OSHA was created by Congress under the Occupational Safety and Health
Act, of December 29, 1970. Its mission is essentially to prevent work-related injuries, illnesses, and deaths.
Its statutory authority extends to most workplaces where there are employees and staff. State and government workers are excluded from Federal coverage. However, States operating their own workplace safety programs under plans approved by the U.S. Department of Labor cover most private sector workers and are also required to extend their coverage to the public sector.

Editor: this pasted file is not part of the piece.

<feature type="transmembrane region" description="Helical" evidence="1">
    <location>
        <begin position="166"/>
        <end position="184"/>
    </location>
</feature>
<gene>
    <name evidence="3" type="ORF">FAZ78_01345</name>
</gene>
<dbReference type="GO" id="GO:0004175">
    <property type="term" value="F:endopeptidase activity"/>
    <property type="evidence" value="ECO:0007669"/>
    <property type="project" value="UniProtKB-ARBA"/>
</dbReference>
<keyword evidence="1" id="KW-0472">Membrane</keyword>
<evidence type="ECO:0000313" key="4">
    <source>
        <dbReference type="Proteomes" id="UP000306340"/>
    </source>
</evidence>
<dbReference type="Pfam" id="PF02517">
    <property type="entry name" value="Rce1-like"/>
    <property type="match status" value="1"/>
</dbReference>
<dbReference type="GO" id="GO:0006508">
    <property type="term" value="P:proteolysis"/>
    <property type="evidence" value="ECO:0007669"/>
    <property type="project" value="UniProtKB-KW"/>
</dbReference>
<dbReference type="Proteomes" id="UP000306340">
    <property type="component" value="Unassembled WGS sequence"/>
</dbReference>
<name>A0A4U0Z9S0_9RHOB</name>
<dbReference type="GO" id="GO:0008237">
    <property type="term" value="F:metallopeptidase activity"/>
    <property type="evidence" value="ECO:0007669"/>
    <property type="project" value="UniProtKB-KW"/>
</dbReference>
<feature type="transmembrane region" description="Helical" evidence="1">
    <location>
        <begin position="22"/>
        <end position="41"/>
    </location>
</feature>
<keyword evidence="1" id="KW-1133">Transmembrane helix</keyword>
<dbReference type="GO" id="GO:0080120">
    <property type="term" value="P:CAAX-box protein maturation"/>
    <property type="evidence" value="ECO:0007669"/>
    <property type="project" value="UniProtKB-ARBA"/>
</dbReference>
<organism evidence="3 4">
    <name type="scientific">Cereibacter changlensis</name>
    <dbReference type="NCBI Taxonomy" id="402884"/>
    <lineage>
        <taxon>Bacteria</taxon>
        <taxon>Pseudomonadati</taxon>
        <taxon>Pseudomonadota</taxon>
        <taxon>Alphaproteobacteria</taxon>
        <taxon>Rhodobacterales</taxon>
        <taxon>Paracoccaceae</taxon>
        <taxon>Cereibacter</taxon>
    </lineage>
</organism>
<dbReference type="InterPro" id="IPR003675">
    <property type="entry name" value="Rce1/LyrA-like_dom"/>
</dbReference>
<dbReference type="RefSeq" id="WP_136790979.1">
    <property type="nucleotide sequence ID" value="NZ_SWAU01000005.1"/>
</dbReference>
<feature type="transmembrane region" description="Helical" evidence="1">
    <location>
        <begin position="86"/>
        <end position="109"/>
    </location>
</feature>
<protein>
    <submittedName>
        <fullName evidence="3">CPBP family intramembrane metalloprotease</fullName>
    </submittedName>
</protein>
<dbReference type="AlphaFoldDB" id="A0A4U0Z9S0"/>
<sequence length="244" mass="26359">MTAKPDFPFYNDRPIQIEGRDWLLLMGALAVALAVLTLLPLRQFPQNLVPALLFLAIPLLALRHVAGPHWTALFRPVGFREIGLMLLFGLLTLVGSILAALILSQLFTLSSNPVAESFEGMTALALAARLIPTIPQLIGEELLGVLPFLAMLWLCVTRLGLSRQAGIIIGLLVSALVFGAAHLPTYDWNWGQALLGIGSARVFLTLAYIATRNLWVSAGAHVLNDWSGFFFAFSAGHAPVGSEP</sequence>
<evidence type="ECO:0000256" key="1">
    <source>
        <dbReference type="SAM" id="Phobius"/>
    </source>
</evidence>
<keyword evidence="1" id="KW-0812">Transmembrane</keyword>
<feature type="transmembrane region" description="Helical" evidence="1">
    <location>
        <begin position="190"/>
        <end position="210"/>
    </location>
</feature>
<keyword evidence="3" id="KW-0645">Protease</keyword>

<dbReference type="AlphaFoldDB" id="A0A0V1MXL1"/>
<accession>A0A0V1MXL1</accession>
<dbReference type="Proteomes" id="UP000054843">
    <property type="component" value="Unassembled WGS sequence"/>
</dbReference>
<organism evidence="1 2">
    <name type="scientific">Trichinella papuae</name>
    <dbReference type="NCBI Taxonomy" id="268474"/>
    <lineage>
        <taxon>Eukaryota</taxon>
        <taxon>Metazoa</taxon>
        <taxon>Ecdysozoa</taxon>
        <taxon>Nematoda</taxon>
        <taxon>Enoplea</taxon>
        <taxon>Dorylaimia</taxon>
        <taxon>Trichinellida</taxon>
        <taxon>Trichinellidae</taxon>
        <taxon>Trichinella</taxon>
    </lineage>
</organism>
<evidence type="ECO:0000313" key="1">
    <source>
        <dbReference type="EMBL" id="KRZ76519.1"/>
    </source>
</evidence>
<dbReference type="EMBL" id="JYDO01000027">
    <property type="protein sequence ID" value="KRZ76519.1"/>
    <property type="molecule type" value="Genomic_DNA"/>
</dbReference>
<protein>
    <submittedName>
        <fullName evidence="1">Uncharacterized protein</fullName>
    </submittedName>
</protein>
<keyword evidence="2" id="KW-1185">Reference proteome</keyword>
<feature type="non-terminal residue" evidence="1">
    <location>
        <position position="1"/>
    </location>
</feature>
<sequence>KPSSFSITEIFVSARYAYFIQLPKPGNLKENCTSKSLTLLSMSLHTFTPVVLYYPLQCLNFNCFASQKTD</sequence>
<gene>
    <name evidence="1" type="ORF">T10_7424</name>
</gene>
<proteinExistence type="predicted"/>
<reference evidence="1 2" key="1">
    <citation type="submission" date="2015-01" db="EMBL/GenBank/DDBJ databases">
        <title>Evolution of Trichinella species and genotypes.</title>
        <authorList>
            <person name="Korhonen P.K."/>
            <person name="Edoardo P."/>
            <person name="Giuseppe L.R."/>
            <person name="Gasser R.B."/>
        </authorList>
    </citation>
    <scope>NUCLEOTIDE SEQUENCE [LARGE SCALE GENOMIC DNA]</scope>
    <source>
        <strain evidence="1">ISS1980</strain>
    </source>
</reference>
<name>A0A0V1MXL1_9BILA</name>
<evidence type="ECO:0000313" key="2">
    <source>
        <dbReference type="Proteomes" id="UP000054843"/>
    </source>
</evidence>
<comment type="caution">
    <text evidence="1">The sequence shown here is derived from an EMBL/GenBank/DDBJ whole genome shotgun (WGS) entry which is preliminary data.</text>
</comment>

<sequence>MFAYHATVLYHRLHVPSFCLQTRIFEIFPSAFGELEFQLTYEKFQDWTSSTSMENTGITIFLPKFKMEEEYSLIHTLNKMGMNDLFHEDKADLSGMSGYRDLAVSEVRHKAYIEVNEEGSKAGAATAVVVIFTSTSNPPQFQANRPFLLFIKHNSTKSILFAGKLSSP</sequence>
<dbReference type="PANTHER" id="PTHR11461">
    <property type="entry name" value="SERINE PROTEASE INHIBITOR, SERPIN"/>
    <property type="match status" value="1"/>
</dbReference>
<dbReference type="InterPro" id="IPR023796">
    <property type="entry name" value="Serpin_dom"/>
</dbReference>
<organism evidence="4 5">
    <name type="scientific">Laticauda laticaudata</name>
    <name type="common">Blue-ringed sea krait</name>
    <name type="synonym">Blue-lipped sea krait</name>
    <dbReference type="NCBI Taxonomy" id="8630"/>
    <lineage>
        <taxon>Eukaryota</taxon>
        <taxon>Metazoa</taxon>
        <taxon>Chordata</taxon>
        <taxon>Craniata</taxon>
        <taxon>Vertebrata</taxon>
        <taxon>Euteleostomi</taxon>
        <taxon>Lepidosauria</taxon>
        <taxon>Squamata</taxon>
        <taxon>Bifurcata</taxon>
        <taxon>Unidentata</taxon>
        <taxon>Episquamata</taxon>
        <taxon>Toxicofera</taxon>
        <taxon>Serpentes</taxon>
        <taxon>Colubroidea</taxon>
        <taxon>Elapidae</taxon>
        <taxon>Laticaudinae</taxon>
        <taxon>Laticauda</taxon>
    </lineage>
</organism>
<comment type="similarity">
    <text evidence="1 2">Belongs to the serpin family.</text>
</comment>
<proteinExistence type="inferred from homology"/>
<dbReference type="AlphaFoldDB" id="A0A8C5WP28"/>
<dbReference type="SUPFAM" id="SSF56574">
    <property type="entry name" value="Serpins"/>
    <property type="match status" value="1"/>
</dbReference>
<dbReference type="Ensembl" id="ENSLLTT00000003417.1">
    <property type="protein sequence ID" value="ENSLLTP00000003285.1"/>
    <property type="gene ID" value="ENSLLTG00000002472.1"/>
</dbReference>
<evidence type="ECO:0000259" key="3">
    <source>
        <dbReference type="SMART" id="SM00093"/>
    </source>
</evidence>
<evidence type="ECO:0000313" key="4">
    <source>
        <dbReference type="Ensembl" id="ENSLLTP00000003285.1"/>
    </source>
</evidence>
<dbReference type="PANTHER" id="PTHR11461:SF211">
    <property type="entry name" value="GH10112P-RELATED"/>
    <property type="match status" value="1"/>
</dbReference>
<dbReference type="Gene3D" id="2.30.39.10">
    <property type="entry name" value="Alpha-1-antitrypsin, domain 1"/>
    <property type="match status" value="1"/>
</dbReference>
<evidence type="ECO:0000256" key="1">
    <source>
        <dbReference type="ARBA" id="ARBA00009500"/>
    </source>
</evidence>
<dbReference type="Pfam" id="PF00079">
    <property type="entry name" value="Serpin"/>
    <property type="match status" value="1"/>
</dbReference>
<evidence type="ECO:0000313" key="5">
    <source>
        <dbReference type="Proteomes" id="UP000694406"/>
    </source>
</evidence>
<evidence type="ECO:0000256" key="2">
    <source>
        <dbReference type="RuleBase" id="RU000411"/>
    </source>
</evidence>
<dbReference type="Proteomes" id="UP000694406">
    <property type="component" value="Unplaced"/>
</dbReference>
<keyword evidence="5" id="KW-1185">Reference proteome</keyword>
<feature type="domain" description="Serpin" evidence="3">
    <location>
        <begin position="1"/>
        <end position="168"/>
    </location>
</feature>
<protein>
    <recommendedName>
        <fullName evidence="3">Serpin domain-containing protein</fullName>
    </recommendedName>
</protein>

OSHA regulations also permit states without approved plans to develop plans that cover only public sector workers. In these states, private sector employment remains under Federal OSHA jurisdiction.
Despite early difficulties, over time, manufacturers of industrial equipment have included OSHA-compliant safety features in new machinery, enforcement has become more consistent across jurisdictions, and some of the more unpopular rules have been repealed.
OSHA now has over 2000 inspectors across more than 200 offices, and nearly every working person in the US comes under its jurisdiction.